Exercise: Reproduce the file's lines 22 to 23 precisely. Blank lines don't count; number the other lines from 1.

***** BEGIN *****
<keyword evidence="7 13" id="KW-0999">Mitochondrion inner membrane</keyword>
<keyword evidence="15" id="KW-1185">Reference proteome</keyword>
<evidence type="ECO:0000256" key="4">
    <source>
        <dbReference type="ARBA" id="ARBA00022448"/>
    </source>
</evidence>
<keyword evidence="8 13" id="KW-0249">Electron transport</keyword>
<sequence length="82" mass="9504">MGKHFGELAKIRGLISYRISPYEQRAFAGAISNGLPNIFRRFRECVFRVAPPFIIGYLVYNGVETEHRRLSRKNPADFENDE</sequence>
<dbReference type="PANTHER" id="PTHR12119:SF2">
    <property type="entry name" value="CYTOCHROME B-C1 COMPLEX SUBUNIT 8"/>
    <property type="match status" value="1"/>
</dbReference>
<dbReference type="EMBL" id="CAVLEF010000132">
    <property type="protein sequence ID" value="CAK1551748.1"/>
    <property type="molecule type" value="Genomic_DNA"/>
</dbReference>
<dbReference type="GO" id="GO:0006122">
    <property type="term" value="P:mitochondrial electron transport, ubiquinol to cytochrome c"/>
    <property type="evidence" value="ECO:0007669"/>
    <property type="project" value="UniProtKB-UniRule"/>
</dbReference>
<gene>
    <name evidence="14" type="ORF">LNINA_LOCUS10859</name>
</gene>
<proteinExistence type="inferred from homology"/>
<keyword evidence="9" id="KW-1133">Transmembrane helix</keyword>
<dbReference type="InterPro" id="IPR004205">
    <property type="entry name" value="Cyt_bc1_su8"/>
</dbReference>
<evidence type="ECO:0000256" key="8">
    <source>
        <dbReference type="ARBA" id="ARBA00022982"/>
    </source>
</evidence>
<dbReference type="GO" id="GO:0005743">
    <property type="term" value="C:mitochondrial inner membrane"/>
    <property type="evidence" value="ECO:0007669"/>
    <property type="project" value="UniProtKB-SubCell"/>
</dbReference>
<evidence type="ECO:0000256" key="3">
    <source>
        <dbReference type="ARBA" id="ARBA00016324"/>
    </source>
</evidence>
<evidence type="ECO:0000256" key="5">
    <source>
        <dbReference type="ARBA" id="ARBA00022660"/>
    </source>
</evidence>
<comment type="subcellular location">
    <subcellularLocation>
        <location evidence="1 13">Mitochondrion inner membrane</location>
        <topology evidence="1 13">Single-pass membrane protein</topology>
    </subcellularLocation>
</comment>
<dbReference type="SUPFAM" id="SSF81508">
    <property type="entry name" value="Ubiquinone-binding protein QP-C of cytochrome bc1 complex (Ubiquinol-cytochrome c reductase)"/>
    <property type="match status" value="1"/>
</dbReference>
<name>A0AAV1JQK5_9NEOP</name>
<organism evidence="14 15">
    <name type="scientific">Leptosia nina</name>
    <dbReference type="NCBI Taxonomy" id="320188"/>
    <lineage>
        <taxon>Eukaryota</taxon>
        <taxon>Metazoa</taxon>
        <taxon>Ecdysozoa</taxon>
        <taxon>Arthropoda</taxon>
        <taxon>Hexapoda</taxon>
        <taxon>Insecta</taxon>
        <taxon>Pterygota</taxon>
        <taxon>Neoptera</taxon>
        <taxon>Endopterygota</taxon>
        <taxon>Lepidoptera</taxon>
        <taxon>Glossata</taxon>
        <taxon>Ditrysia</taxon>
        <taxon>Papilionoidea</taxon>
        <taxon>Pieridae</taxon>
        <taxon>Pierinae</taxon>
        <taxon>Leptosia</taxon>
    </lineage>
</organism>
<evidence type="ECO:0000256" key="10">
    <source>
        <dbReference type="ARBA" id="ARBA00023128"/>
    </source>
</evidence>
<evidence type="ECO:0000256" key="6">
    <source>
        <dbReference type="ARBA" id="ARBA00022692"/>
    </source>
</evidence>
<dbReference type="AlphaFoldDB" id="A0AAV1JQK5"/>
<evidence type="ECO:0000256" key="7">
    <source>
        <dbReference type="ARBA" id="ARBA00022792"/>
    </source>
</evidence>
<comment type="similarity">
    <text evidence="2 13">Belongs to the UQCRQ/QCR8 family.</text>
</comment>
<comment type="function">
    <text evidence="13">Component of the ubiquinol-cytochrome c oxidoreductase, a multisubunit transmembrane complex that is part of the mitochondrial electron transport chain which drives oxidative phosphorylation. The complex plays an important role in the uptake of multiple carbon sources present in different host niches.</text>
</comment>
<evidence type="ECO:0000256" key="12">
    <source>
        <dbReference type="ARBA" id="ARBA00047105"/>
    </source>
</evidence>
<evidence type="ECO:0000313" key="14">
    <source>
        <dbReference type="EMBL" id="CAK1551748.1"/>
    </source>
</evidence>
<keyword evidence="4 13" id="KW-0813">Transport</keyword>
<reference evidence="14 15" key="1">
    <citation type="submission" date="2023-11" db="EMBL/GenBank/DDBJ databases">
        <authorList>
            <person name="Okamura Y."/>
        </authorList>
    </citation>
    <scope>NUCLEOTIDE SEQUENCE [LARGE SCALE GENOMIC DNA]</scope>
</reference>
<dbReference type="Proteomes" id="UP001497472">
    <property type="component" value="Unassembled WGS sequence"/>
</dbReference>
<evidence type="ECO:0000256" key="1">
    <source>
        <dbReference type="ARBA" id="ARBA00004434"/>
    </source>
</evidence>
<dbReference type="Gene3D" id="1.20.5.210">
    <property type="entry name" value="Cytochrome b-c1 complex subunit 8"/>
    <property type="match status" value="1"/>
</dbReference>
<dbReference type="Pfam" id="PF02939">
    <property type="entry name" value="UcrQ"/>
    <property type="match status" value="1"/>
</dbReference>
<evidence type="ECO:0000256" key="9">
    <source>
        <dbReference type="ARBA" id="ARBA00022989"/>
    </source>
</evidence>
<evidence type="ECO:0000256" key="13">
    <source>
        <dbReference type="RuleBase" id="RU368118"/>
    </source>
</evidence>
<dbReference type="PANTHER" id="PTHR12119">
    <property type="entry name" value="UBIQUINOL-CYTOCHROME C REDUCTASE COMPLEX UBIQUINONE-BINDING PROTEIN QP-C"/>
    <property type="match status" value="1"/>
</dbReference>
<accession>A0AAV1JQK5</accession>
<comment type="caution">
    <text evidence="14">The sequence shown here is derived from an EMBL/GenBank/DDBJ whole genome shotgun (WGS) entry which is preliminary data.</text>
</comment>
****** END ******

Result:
</dbReference>
<gene>